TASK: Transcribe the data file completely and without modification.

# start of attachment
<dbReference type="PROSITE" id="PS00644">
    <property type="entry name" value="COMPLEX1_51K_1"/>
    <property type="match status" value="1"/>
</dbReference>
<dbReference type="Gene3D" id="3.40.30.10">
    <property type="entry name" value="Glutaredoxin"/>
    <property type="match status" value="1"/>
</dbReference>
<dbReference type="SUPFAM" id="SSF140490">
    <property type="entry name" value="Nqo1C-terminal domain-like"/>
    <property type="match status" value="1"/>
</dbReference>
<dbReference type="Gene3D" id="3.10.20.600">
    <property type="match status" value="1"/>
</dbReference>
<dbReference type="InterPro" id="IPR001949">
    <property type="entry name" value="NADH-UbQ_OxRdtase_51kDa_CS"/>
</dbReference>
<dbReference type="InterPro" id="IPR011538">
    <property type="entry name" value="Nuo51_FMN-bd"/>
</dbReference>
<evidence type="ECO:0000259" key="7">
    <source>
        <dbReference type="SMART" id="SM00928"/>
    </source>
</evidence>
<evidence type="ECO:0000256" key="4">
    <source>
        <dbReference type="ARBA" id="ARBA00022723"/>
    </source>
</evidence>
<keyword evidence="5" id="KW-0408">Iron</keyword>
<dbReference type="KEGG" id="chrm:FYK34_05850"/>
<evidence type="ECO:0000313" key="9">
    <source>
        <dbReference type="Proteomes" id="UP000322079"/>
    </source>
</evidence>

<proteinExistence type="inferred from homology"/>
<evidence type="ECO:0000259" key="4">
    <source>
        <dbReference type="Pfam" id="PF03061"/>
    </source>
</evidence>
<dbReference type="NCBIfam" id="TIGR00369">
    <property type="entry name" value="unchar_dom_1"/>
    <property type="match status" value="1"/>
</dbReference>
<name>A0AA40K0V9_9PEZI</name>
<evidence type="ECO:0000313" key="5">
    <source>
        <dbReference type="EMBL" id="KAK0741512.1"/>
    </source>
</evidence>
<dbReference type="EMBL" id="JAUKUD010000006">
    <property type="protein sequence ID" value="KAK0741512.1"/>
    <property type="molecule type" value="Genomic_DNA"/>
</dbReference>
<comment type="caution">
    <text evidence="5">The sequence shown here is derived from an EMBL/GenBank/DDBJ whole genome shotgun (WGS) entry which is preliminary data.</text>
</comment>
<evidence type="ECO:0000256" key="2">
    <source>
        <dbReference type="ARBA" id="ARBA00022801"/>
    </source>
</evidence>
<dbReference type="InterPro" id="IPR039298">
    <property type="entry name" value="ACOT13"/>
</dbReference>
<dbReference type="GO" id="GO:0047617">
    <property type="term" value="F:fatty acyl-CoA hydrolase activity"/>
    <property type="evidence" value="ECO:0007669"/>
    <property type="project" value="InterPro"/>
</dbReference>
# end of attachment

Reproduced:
<dbReference type="PROSITE" id="PS00644">
    <property type="entry name" value="COMPLEX1_51K_1"/>
    <property type="match status" value="1"/>
</dbReference>
<dbReference type="Gene3D" id="3.40.30.10">
    <property type="entry name" value="Glutaredoxin"/>
    <property type="match status" value="1"/>
</dbReference>
<dbReference type="SUPFAM" id="SSF140490">
    <property type="entry name" value="Nqo1C-terminal domain-like"/>
    <property type="match status" value="1"/>
</dbReference>
<dbReference type="Gene3D" id="3.10.20.600">
    <property type="match status" value="1"/>
</dbReference>
<dbReference type="InterPro" id="IPR001949">
    <property type="entry name" value="NADH-UbQ_OxRdtase_51kDa_CS"/>
</dbReference>
<dbReference type="InterPro" id="IPR011538">
    <property type="entry name" value="Nuo51_FMN-bd"/>
</dbReference>
<evidence type="ECO:0000259" key="7">
    <source>
        <dbReference type="SMART" id="SM00928"/>
    </source>
</evidence>
<evidence type="ECO:0000256" key="4">
    <source>
        <dbReference type="ARBA" id="ARBA00022723"/>
    </source>
</evidence>
<keyword evidence="5" id="KW-0408">Iron</keyword>
<dbReference type="KEGG" id="chrm:FYK34_05850"/>
<evidence type="ECO:0000313" key="9">
    <source>
        <dbReference type="Proteomes" id="UP000322079"/>
    </source>
</evidence>

<proteinExistence type="inferred from homology"/>
<evidence type="ECO:0000259" key="4">
    <source>
        <dbReference type="Pfam" id="PF03061"/>
    </source>
</evidence>
<dbReference type="NCBIfam" id="TIGR00369">
    <property type="entry name" value="unchar_dom_1"/>
    <property type="match status" value="1"/>
</dbReference>
<name>A0AA40K0V9_9PEZI</name>
<evidence type="ECO:0000313" key="5">
    <source>
        <dbReference type="EMBL" id="KAK0741512.1"/>
    </source>
</evidence>
<dbReference type="EMBL" id="JAUKUD010000006">
    <property type="protein sequence ID" value="KAK0741512.1"/>
    <property type="molecule type" value="Genomic_DNA"/>
</dbReference>
<comment type="caution">
    <text evidence="5">The sequence shown here is derived from an EMBL/GenBank/DDBJ whole genome shotgun (WGS) entry which is preliminary data.</text>
</comment>
<evidence type="ECO:0000256" key="2">
    <source>
        <dbReference type="ARBA" id="ARBA00022801"/>
    </source>
</evidence>
<dbReference type="InterPro" id="IPR039298">
    <property type="entry name" value="ACOT13"/>
</dbReference>
<dbReference type="GO" id="GO:0047617">
    <property type="term" value="F:fatty acyl-CoA hydrolase activity"/>
    <property type="evidence" value="ECO:0007669"/>
    <property type="project" value="InterPro"/>
</dbReference>